Says Mathe, “The game produces more potential customers, while all the kids in a high school are benefitting from your branded, game-based application.”

Social competition 

This kind of competition is a central element of gamification, and there’s definitely room to add this into telematics in the future. Already, drivers can compete against themselves to improve their eco-driving. Someday, maybe they’ll be able to compete with others.

There are two kinds of score-keeping in the Kia Optima Hybrid. First, the in-dash display lets the driver track how economically she’s driving. Then, if she can get the dashboard ECO level to the top, she’ll get a point on a saved ECO score. Points accumulate over time, making it potentially more engaging than the simple per-trip display.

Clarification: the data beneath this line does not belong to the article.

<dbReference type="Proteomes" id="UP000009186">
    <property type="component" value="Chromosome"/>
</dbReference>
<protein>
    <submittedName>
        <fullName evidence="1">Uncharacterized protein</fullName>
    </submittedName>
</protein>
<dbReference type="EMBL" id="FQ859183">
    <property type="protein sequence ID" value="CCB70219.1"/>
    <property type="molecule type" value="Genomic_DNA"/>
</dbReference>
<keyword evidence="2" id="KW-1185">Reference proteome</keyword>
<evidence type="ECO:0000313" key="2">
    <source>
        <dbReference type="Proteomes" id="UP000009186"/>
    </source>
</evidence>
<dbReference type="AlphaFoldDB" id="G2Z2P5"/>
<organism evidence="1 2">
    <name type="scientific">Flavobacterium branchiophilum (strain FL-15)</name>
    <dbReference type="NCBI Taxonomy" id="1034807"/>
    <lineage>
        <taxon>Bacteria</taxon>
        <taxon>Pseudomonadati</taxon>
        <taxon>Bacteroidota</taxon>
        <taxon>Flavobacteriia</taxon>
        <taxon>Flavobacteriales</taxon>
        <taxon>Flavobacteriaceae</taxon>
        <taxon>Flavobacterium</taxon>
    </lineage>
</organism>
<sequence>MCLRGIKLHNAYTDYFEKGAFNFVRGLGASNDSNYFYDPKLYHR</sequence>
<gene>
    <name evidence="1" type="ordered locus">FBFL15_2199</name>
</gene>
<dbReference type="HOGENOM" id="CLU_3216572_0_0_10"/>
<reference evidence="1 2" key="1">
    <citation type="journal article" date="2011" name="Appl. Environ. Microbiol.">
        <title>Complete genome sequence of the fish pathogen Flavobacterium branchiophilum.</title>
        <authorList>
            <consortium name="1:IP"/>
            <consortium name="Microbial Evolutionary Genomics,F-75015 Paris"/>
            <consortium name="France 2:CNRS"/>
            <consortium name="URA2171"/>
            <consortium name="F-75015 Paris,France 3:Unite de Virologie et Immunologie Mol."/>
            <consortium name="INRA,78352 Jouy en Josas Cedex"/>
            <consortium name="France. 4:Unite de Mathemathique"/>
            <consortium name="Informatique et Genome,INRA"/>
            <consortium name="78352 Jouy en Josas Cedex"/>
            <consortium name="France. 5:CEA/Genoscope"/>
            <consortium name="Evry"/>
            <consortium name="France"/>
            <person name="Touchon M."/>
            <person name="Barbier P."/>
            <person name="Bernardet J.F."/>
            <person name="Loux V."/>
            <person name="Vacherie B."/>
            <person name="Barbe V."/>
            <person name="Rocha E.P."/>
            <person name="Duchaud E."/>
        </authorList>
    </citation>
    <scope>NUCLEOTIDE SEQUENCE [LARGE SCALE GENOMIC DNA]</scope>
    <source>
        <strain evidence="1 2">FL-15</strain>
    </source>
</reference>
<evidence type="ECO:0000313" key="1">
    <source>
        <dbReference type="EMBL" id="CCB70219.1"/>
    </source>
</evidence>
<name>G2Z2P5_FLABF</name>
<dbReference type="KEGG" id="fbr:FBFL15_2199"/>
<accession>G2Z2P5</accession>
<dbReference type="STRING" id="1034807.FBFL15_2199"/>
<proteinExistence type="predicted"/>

Right now, the accumulated points are only available on the car’s dashboard. While Kia doesn’t operate forums or a website where drivers can brag, it’s easy to find Kia owners doing so online at independent forums.

This gamification could be enhanced even more if Kia, for example, let drivers opt into having their scores displayed on a portal that could be accessed by others – similar to how players of online multiplayer games such as “Call of Duty” can see how their scores stack up. This social competition aspect would be icing on the cake, according to Hasegawa. “It’s what hooks people into this, so they continue to use it and draw upon it, and that’s where loyalty is built.”